A meeting with successful co-op leaders

Constructing a tool for testing your co-operative intuition and then your successful entry (or presence) into the world of co-operatives took more than half a year of my fellowship.  I hope you will like the result as it allows you to confront your knowledge with the knowledge of experienced experts in the fields of co-operatives. Some test respondents have found this tool the most interesting one in the whole set of tests.

Imagine you have a chance to sit with an experienced co-op leader and ask him how he would deal with this or that problem. In essence, the tool is about this.

Development of the tool

But why such a strange tool rather than a list of co-operative management concepts as found in business and economics? I must say I was sure I would prepare the list in a similar way. I asked several co-op professors to draw maps of co-operative management; I thought I would make a list of the most common concepts, and it would be done. Unfortunately, every map was different, and there was no single conceptual pattern I could use. For me, as a psychologist, it looked as if co-operative management had most probably a form of practical intelligence or tacit knowledge or intuition. Out of the expert conceptual maps, I delineated ten most important themes. I enumerated the themes below:

Values and needs domain

  1. The appreciating diversity of values among members.
  2. Balancing between individual and social needs
  3. Finding a fit between personal values and the type of organization that people develop.
  4. Maintaining the co-op’s sensitivity to members’ changing needs in a timely fashion.

Co-operative cohesion domain

  1. Promoting psychological unity within a co-op — creating community.
  2. Ensuring a high quality of decision making in a co-op.
  3. Prioritizing the role of governance systems in a co-op.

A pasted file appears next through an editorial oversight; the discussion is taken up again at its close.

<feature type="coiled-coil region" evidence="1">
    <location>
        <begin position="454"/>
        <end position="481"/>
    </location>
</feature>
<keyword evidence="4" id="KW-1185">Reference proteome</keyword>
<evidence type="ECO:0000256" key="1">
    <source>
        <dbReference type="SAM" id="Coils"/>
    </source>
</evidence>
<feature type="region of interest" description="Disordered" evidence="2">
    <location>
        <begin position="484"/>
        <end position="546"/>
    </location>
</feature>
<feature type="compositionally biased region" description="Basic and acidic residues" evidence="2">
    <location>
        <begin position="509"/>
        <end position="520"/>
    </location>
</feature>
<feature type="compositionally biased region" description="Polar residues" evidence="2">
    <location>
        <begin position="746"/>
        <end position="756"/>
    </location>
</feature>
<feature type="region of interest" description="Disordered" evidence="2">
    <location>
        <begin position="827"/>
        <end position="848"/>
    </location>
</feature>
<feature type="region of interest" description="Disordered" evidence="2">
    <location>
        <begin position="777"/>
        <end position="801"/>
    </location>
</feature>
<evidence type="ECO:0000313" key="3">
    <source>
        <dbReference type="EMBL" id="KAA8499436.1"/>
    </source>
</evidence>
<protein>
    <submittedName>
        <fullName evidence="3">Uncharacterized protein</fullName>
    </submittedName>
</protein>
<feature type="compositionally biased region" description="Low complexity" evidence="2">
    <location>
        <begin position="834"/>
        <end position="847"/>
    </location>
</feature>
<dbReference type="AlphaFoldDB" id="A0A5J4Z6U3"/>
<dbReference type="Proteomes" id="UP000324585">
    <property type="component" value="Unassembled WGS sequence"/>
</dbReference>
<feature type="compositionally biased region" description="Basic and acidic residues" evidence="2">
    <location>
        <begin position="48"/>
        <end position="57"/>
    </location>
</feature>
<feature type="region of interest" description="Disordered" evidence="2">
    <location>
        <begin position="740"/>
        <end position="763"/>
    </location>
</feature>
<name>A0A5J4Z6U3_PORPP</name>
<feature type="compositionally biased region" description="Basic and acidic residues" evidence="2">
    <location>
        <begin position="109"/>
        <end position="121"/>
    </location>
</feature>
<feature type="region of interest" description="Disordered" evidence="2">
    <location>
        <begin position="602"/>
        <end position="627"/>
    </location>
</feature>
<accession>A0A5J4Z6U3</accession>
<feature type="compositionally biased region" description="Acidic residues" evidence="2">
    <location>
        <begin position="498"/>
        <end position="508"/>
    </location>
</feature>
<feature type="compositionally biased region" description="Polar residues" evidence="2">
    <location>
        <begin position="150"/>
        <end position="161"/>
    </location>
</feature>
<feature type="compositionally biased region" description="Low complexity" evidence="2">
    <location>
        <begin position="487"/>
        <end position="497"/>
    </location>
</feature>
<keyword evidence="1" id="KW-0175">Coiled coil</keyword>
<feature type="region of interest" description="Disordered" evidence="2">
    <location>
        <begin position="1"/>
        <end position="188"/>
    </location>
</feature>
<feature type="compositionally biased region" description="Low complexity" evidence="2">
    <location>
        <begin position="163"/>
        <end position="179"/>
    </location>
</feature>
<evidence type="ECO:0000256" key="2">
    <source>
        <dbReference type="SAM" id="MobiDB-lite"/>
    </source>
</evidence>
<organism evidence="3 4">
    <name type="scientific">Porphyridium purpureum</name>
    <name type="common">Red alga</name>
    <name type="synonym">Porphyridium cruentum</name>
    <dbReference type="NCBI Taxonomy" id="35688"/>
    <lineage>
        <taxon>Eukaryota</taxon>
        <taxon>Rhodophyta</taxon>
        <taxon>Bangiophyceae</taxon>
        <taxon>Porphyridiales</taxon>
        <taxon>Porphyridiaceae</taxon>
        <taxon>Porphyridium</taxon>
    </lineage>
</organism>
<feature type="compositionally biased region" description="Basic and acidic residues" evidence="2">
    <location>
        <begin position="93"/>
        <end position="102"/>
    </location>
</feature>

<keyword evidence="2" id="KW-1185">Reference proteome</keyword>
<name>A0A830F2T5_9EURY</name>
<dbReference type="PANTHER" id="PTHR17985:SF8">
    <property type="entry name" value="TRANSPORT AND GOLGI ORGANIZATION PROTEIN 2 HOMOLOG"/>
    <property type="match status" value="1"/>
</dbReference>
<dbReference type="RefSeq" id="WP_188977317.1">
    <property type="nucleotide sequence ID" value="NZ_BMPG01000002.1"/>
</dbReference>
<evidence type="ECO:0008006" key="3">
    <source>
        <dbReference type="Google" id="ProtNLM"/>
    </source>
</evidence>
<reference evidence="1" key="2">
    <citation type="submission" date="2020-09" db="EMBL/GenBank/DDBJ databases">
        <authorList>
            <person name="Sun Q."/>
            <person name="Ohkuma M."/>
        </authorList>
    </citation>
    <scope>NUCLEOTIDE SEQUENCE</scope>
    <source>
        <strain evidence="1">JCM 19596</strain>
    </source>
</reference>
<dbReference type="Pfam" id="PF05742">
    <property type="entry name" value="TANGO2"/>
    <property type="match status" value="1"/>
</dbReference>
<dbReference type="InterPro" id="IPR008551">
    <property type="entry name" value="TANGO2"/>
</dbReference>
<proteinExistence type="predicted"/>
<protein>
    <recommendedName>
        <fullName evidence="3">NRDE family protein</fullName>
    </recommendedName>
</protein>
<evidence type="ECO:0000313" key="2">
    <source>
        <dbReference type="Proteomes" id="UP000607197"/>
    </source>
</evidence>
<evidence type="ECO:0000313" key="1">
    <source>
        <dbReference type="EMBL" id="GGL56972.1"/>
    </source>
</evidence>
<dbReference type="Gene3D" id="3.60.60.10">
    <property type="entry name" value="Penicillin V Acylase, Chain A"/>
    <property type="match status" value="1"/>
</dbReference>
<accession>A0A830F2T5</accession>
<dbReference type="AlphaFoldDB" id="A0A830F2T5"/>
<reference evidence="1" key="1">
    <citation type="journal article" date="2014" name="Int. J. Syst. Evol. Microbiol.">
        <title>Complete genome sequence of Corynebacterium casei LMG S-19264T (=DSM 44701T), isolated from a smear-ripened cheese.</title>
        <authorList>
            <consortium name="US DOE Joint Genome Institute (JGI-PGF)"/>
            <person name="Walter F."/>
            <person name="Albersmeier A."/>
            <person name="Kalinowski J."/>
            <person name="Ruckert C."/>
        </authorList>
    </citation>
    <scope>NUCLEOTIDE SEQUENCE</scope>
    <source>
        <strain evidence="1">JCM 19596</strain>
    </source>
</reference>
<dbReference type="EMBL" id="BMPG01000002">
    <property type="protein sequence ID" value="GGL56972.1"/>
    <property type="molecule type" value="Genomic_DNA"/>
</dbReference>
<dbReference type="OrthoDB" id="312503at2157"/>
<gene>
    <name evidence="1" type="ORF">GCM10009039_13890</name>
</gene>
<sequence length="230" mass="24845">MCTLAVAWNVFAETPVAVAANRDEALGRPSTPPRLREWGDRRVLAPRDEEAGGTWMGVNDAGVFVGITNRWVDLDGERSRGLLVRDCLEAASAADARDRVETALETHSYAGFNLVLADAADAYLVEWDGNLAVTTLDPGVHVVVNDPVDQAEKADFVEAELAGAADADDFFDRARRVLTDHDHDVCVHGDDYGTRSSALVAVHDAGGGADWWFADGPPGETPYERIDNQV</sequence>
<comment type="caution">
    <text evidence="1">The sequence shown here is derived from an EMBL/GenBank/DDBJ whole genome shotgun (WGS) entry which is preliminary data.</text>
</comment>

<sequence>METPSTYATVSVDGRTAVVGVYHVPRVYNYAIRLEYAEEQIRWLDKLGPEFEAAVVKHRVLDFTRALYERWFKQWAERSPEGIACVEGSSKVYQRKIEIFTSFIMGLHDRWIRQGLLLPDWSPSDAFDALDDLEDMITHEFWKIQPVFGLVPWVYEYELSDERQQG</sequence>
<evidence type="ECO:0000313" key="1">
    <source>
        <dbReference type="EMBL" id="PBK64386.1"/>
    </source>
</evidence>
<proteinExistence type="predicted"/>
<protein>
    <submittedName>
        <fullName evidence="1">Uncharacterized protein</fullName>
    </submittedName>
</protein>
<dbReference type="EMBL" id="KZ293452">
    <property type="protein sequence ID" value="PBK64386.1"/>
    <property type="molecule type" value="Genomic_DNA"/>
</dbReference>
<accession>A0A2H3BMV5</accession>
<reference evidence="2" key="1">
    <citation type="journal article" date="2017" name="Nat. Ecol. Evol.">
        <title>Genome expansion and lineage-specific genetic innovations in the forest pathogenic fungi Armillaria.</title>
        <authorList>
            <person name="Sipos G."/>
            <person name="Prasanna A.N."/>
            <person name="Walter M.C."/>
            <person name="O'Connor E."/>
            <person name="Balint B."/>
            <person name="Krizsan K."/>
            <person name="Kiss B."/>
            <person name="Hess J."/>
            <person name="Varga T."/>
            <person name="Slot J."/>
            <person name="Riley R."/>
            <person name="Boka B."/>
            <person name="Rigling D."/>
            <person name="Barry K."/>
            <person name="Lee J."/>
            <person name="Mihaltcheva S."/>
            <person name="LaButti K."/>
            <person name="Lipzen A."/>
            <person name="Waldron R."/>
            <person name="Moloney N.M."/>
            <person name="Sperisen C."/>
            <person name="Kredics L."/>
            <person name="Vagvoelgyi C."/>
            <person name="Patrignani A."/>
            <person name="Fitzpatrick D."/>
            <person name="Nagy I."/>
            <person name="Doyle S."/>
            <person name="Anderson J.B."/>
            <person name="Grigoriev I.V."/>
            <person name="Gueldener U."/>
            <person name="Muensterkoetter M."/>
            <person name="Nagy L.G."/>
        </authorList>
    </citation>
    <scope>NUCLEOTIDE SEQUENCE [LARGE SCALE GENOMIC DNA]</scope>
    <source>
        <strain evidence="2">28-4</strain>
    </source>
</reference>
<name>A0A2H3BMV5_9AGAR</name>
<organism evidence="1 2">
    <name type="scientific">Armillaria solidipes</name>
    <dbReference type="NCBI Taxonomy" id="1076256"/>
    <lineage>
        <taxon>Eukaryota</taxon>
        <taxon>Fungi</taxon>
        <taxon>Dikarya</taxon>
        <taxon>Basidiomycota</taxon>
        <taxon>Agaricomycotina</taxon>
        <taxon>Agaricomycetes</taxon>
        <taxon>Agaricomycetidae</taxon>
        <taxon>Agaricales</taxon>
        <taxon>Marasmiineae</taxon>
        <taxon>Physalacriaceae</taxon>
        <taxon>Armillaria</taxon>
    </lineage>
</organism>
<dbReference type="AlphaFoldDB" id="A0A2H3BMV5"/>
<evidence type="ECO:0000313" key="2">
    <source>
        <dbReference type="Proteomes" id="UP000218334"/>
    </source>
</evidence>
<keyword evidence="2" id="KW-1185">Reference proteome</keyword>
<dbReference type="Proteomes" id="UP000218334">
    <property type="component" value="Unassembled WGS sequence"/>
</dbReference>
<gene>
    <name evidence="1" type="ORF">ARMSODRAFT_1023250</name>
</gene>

Co-operative management process

  1. Building strategy in a co-op.
  2. Ensuring the effectiveness of organizational systems in a co-op.
  3. Ensuring the specificity of business management processes in a co-op.

Then I asked two co-operative practitioners to give me examples of practical situations where they encountered problems related to those themes. I created 20 case studies with ten solutions for each. I invited two English, one Scottish, one American and two Canadian co-op leaders to evaluate the possible solutions. Then I found out in what cases the experts agreed most, and where not. Out of 20 cases, I left ten where there were more agreements among experts.

I will ask you to evaluate the same 10 cases and the validity of possible solutions. In your assessments, you will read how your answers differ from those of experts and other persons participating in this project. In this way, you will have a rare opportunity to compare your knowledge with the knowledge of experts in co-operative management.

Warning: this tool may take more time than other tools, but remember you can always stop, save your answers and resume it later on.

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